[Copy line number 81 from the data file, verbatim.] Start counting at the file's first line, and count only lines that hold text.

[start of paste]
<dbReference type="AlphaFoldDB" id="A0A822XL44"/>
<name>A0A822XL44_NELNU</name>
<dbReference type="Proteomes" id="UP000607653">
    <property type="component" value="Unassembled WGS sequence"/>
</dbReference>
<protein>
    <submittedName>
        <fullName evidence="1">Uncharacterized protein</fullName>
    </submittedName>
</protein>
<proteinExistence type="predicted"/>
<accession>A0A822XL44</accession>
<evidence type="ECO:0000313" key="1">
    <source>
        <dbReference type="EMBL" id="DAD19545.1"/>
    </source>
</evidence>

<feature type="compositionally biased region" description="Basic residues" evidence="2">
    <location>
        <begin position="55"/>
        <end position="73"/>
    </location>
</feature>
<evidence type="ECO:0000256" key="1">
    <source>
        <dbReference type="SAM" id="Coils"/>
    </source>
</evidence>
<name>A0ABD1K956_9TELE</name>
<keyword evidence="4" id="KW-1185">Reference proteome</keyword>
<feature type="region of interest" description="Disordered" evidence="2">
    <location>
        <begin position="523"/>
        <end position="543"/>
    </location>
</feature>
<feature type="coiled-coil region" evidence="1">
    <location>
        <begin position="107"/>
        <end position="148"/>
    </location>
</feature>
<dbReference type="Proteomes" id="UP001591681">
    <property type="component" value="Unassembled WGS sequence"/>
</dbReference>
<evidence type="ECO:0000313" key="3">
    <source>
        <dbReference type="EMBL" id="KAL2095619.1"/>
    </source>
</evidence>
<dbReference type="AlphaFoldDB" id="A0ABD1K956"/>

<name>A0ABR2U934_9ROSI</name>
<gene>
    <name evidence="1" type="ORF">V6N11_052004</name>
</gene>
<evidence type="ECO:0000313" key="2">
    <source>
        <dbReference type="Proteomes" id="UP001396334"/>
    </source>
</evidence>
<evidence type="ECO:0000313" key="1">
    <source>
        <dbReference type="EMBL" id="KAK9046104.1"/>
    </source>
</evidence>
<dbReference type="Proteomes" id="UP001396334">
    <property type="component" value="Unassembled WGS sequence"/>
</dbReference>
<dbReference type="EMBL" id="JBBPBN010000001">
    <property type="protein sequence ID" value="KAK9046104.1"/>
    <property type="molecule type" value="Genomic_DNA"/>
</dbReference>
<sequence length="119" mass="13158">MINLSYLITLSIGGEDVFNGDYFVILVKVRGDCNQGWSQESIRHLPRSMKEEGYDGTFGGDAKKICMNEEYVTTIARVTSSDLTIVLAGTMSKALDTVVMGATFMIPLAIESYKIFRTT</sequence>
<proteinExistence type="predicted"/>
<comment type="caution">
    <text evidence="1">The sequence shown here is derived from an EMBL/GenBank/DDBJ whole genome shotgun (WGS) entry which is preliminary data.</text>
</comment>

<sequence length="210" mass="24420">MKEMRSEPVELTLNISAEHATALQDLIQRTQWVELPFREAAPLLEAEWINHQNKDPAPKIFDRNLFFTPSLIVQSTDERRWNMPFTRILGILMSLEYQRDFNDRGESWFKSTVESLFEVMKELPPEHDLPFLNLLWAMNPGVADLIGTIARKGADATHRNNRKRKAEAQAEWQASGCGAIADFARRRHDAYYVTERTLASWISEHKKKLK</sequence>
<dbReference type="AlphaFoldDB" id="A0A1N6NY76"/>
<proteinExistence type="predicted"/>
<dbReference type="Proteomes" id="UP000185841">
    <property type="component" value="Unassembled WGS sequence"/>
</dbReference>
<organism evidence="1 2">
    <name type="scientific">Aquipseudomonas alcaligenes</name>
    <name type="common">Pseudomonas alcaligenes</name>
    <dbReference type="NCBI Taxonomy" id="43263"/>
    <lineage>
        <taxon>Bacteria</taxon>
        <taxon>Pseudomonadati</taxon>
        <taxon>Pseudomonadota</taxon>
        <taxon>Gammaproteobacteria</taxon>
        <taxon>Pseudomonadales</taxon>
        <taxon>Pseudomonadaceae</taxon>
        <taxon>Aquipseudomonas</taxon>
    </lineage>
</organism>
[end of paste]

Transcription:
<dbReference type="Proteomes" id="UP000185841">